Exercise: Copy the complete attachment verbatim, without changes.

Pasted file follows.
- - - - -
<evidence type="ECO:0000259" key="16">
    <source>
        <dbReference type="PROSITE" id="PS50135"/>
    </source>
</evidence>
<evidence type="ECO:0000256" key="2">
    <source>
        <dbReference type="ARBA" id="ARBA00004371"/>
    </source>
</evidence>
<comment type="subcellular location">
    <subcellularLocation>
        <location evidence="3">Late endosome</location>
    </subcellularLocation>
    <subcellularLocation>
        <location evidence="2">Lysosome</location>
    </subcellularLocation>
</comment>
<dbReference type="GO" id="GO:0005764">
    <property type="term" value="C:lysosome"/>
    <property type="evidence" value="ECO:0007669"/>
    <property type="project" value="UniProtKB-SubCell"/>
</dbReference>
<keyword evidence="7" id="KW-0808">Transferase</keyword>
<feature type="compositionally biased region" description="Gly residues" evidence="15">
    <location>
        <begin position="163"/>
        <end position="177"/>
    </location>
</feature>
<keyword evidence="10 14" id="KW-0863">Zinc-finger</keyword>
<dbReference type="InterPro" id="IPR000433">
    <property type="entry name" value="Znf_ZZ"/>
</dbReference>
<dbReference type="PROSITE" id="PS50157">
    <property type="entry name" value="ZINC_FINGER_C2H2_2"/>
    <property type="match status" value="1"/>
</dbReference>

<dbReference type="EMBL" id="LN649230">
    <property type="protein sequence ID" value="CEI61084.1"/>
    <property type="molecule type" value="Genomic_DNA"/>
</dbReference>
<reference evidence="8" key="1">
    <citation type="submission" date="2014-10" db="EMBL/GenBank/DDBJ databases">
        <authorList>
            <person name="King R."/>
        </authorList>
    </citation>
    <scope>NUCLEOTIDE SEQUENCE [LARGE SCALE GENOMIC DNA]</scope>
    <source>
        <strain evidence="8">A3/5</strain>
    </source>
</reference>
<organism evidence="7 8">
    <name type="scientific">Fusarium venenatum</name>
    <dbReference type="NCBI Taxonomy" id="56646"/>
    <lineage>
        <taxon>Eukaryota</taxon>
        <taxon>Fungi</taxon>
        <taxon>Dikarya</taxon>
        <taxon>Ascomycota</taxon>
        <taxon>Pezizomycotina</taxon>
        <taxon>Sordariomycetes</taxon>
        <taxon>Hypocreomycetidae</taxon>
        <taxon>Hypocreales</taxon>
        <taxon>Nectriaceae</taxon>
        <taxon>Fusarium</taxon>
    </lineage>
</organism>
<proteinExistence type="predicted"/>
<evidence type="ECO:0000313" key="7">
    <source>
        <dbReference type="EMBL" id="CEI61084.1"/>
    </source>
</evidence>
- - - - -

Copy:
<evidence type="ECO:0000259" key="16">
    <source>
        <dbReference type="PROSITE" id="PS50135"/>
    </source>
</evidence>
<evidence type="ECO:0000256" key="2">
    <source>
        <dbReference type="ARBA" id="ARBA00004371"/>
    </source>
</evidence>
<comment type="subcellular location">
    <subcellularLocation>
        <location evidence="3">Late endosome</location>
    </subcellularLocation>
    <subcellularLocation>
        <location evidence="2">Lysosome</location>
    </subcellularLocation>
</comment>
<dbReference type="GO" id="GO:0005764">
    <property type="term" value="C:lysosome"/>
    <property type="evidence" value="ECO:0007669"/>
    <property type="project" value="UniProtKB-SubCell"/>
</dbReference>
<keyword evidence="7" id="KW-0808">Transferase</keyword>
<feature type="compositionally biased region" description="Gly residues" evidence="15">
    <location>
        <begin position="163"/>
        <end position="177"/>
    </location>
</feature>
<keyword evidence="10 14" id="KW-0863">Zinc-finger</keyword>
<dbReference type="InterPro" id="IPR000433">
    <property type="entry name" value="Znf_ZZ"/>
</dbReference>
<dbReference type="PROSITE" id="PS50157">
    <property type="entry name" value="ZINC_FINGER_C2H2_2"/>
    <property type="match status" value="1"/>
</dbReference>

<dbReference type="EMBL" id="LN649230">
    <property type="protein sequence ID" value="CEI61084.1"/>
    <property type="molecule type" value="Genomic_DNA"/>
</dbReference>
<reference evidence="8" key="1">
    <citation type="submission" date="2014-10" db="EMBL/GenBank/DDBJ databases">
        <authorList>
            <person name="King R."/>
        </authorList>
    </citation>
    <scope>NUCLEOTIDE SEQUENCE [LARGE SCALE GENOMIC DNA]</scope>
    <source>
        <strain evidence="8">A3/5</strain>
    </source>
</reference>
<organism evidence="7 8">
    <name type="scientific">Fusarium venenatum</name>
    <dbReference type="NCBI Taxonomy" id="56646"/>
    <lineage>
        <taxon>Eukaryota</taxon>
        <taxon>Fungi</taxon>
        <taxon>Dikarya</taxon>
        <taxon>Ascomycota</taxon>
        <taxon>Pezizomycotina</taxon>
        <taxon>Sordariomycetes</taxon>
        <taxon>Hypocreomycetidae</taxon>
        <taxon>Hypocreales</taxon>
        <taxon>Nectriaceae</taxon>
        <taxon>Fusarium</taxon>
    </lineage>
</organism>
<proteinExistence type="predicted"/>
<evidence type="ECO:0000313" key="7">
    <source>
        <dbReference type="EMBL" id="CEI61084.1"/>
    </source>
</evidence>